Sequestration and the Limits of Obama's 'Jedi Mind Meld'

The GOP has no political incentive to work with Obama to solve sequestration.


President Obama is pushing the Senate to move forward on gun legislation.

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Are you ready for sequestration? If you're like most Americans, you really have no idea. While polls show that most voters don't like the sound of the sequester, they also don't know much about it. According to a Pew Research survey released this week fewer than 1 in 5 Americans understand sequestration "very well." Further, only 30 percent believe that sequestration will have a "major effect" on their lives.

Give it a month or two—those poll numbers will change as the effects of sequestration, gradual though they may be, take effect. Voters will have plenty of time to contemplate sequestration as they wait in longer lines at the airport or in the Emergency Room because the pared back corps of food inspectors let something rotten through; or, as they wait for unemployment benefits because they were among the 750,000 people the Congressional Budget Office estimates could lose their jobs by year's end if sequestration is allowed to take full effect, and so on … unless of course they don't. Some conservatives think that Americans will hardly notice the cuts in government spending. (If you were paying attention in the mid-1990s, you will recognize this as the shutdown fallacy.)

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This is because the latest act in the interminable government-by-crisis series has a new twist: The two sides have eschewed the standard last-minute solution and are careening toward a crash with the reality of voter sentiment. Each side has bet that the other is most imperiled.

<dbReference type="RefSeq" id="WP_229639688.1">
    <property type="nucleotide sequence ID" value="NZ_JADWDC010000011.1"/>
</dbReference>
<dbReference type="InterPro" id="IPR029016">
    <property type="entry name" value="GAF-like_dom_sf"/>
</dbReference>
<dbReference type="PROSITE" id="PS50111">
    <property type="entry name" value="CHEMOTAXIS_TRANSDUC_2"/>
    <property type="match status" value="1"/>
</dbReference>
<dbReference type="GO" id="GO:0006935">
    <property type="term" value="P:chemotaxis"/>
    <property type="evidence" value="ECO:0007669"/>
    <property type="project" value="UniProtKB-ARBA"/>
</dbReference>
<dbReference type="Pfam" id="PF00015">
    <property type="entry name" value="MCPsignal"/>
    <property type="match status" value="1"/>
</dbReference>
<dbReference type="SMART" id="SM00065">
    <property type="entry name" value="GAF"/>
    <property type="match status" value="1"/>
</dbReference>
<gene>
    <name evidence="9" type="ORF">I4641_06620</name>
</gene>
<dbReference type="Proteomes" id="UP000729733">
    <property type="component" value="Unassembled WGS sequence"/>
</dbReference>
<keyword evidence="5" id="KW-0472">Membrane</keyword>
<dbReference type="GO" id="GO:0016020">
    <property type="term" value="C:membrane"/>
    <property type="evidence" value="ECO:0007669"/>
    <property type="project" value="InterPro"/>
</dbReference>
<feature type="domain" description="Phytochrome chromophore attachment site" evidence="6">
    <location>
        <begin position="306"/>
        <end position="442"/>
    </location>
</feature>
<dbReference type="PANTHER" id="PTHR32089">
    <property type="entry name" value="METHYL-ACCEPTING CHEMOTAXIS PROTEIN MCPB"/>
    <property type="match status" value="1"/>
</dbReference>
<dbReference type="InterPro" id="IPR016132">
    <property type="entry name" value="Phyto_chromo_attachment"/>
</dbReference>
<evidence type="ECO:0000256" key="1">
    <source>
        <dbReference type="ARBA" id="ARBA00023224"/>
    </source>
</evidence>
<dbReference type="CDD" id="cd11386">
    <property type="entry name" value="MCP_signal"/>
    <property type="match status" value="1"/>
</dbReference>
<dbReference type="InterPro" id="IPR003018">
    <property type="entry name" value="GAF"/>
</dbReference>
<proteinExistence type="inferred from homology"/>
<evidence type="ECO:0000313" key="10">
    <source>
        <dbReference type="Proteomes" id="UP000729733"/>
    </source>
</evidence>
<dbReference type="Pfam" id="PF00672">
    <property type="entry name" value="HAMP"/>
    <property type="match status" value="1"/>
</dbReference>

Here's how you can tell that Obama has the stronger hand, for the moment at least: message consistency. The White House has for weeks driven a simple message: That Obama wants to replace the sequester's "meat cleaver" approach to deficit reduction with a "balanced" plan that includes both new tax revenues and spending cuts.

Republicans on the other hand have displayed the kind of messaging incoherence that comes with a position of weakness. Some argue that the sequester's $85 billion price tag is a pittance—only 2.5 percent of the federal budget (actually, according to the Bipartisan Policy Center, it's closer to 8 percent of nondefense discretionary spending and 13 percent of defense spending—something more than chump change). At the same time others on the right say that the sequester is as bad as advertised and all Obama's fault because, they claim, he conceived of the idea (an assertion which raises two questions: so what, and do Republicans think voters are dumb enough to forget that Congress had a coequal role in passing the Budget Control Act, which contained the sequester?).

[See a collection of political cartoons on sequestration and the fiscal cliff.]

Yet another complaint coming from the right is about Obama's preferring to talk directly to the voters rather than to Republican members of Congress. House Majority Whip Kevin McCarthy of California this week called Obama a "road show president," adding that "this is not the time to be out campaigning." It's a complaint that has gained some traction in the double-pox caucus, pundits who compulsively apportion equal fault on both houses for partisan gridlock. In this case the complaint goes something like this: Sure, Republicans are being unreasonable by refusing to include even a penny of new tax increases, but Obama is equally at fault because he hasn't gotten the GOP to stop being unreasonable. For example the kind of deal Obama favors "is what's needed, and the Republicans are wrong to resist further revenue hikes," The Washington Post's editorial page opined this week. "But if that's what's needed, why is Mr. Obama not leading the way to a solution?"

If only Obama would stop campaigning and instead just sit down with congressional Republicans and exert magical leadership—a "Jedi mind meld," as Obama put it today —Republicans would fall in line, in spite of four years of evidence to the contrary. (Making the best of a sci fi gaffe that set nerd-dom ablaze—merging the "Jedi mind trick" of Star Wars with Star Trek's "Vulcan mind meld"—the White House Tweeted out a photo of Obama from the presser with the caption: "These cuts aren't the solutions Americans are looking for. To deny the facts would be illogical," along with a customized URL, leading to the president's sequestration replacement plan.)